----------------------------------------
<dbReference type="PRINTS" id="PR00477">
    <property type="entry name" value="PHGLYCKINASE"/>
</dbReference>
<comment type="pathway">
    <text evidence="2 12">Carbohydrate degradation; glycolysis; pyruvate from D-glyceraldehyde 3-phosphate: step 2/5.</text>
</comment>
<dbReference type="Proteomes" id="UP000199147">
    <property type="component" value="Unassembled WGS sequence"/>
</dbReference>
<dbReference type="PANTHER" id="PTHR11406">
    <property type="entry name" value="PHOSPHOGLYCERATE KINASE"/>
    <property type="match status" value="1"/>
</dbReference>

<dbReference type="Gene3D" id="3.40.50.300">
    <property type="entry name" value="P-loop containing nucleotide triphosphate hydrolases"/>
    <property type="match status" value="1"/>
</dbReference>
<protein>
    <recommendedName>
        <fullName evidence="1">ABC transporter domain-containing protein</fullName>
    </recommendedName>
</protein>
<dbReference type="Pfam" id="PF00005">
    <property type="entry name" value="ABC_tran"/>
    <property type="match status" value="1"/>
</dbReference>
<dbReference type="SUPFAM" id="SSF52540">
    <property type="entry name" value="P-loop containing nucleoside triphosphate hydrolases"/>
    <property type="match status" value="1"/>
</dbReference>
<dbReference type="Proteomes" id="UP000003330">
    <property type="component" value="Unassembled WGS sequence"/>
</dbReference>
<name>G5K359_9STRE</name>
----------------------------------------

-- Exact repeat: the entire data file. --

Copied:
<dbReference type="PRINTS" id="PR00477">
    <property type="entry name" value="PHGLYCKINASE"/>
</dbReference>
<comment type="pathway">
    <text evidence="2 12">Carbohydrate degradation; glycolysis; pyruvate from D-glyceraldehyde 3-phosphate: step 2/5.</text>
</comment>
<dbReference type="Proteomes" id="UP000199147">
    <property type="component" value="Unassembled WGS sequence"/>
</dbReference>
<dbReference type="PANTHER" id="PTHR11406">
    <property type="entry name" value="PHOSPHOGLYCERATE KINASE"/>
    <property type="match status" value="1"/>
</dbReference>

<dbReference type="Gene3D" id="3.40.50.300">
    <property type="entry name" value="P-loop containing nucleotide triphosphate hydrolases"/>
    <property type="match status" value="1"/>
</dbReference>
<protein>
    <recommendedName>
        <fullName evidence="1">ABC transporter domain-containing protein</fullName>
    </recommendedName>
</protein>
<dbReference type="Pfam" id="PF00005">
    <property type="entry name" value="ABC_tran"/>
    <property type="match status" value="1"/>
</dbReference>
<dbReference type="SUPFAM" id="SSF52540">
    <property type="entry name" value="P-loop containing nucleoside triphosphate hydrolases"/>
    <property type="match status" value="1"/>
</dbReference>
<dbReference type="Proteomes" id="UP000003330">
    <property type="component" value="Unassembled WGS sequence"/>
</dbReference>
<name>G5K359_9STRE</name>